NCAA returns events to NC after state rolls back LGBT law
Conference championships in women's basketball, baseball, men's and women's swimming and diving, men's and women's golf and men's and women's tennis will also be back in North Carolina this year - all events that were also previously pulled from the state because of the bill.
The announcement comes after ACC leaders decided on March 31 to return ACC events to the state, following the partial repeal of HB2. The ACC and NCAA changes come two weeks after the NCAA ended its ban against the North Carolina, when it announced the organization's Board of Governors "reluctantly voted to allow consideration of championship bids in North Carolina".
The ACC followed the NCAA's lead by moving its championship events out of North Carolina, including moving the ACC football championship game from Charlotte to Orlando. In addition, the Omaha Civic Auditorium hosted NCAA Tournament play in 1977. A total of 613 sites were awarded for this cycle.
It was also announced that Mount Union and the Greater Cleveland Sports Commission will host the 2019 and 2021 NCAA Division III Outdoor Championships and 2020 NCAA Division III Indoor Championships at the SPIRE Institute in Geneva. I think for sure they'll bring some of their championships here.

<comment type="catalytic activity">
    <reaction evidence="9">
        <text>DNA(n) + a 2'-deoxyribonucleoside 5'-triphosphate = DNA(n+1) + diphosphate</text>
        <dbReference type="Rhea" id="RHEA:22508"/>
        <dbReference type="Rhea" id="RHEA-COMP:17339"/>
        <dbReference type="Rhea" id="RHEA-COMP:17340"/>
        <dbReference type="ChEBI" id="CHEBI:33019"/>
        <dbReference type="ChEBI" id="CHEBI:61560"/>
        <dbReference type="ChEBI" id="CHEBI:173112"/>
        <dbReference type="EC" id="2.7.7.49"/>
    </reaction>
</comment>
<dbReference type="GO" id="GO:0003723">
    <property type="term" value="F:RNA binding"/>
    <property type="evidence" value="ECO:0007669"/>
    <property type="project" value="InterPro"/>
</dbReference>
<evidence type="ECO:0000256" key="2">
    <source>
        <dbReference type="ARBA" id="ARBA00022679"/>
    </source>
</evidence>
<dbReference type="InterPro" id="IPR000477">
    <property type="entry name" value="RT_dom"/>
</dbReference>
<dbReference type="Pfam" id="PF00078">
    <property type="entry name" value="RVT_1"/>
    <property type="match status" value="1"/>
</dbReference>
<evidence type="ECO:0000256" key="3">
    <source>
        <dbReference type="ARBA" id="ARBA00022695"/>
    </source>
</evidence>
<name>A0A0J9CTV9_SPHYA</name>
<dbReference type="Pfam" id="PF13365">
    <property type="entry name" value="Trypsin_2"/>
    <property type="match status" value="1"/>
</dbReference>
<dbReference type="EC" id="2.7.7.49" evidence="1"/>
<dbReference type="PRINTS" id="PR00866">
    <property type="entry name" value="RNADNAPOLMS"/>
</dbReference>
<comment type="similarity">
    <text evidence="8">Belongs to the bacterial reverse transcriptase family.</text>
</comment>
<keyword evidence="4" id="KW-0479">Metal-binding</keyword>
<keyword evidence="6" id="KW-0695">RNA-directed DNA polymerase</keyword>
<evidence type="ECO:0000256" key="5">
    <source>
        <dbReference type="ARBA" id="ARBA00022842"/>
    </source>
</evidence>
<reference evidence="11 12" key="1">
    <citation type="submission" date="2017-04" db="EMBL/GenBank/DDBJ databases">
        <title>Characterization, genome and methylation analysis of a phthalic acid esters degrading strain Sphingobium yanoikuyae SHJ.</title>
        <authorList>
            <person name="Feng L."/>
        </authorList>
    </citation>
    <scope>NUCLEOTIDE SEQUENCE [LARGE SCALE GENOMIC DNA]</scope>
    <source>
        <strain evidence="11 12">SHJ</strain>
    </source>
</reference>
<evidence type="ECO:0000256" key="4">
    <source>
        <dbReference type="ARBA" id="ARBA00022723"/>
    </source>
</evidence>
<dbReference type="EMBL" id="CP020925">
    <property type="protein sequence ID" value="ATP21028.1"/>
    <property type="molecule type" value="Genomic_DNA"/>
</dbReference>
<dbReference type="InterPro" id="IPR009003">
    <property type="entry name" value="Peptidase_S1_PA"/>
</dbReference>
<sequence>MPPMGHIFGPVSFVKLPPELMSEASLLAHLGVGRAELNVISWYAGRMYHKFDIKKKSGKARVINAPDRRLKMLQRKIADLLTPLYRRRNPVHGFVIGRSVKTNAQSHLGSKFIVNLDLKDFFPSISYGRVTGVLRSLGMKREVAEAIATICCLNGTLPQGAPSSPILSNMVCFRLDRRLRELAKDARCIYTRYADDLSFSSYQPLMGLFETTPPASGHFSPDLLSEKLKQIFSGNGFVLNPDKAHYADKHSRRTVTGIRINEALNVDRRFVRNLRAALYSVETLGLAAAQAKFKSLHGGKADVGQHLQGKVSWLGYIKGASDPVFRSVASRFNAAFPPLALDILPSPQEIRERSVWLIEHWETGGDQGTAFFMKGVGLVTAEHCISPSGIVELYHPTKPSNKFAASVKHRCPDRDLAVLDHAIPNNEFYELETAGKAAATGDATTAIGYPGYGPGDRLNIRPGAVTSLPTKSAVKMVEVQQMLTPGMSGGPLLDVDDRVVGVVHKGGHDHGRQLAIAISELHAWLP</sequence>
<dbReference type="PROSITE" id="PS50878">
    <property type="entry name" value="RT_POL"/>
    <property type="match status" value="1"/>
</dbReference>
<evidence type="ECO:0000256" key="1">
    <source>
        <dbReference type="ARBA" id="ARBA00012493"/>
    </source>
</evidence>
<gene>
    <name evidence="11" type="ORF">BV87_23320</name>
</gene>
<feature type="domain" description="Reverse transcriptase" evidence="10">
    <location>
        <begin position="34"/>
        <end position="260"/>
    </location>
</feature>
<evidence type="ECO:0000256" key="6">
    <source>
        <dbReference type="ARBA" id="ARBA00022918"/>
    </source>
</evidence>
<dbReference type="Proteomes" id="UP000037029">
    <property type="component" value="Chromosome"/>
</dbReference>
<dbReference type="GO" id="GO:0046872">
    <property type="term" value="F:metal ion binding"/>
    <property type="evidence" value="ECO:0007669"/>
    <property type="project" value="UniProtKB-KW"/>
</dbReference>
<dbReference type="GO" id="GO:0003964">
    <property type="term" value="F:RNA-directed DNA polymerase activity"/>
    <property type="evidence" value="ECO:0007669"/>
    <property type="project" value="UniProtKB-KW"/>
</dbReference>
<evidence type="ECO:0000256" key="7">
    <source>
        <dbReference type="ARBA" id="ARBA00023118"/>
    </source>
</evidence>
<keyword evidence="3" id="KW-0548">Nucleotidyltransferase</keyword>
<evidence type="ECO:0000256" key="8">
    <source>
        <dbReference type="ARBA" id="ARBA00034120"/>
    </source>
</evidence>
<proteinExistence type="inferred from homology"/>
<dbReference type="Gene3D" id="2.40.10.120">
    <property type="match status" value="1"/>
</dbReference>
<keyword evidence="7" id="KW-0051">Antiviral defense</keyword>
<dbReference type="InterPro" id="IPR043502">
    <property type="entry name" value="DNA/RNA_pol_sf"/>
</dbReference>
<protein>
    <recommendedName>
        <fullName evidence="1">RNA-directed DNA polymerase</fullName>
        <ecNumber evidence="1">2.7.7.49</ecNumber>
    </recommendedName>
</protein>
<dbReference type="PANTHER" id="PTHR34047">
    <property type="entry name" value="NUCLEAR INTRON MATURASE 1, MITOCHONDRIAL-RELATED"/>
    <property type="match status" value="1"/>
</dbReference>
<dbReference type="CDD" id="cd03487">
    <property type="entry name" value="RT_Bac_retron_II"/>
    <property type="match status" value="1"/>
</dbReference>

On Tuesday, following the state passage of a fig leaf of a bill that did little to reverse discrimination against LGBTQ citizens in North Carolina, the NCAA caved, following the fine example set by the National Basketball Association. "Jacksonville will compete. We are grateful for the teamwork and collaborationthat went into securing these future NCAA events and we can't wait to serve as hosts".
Prior to Lake Placid, the NCAA Division III men's ice hockey championship was hosted at Plattsburgh's Stafford Ice Arena three times.
According to the ACC, contracts with venues that had multi-year agreements with the conference were restructured and extended a year to compensate for events that were moved in 2016-17.
As NorthJersey.com notes, the NCAA used to routinely host events in the Garden State, including the 2011 Final Four, but once the state moved to legalize sports gambling at casinos, the NCAA was gone.
Dayton will continue to host the NCAA First Four through at least 2022, as it has served as the site for the start of the Division I men's basketball tournament since 2001. The course has welcomed the ACC Men's Golf Championship 20 times since 1995, including 15 consecutive years from 2002 through 2016. The respectiveNCAA sports committees and the divisional championships cabinets/committees reviewed the bid proposals and selected the sites.
The proposal for fencing was to hold the event at the Prime Osborn Center.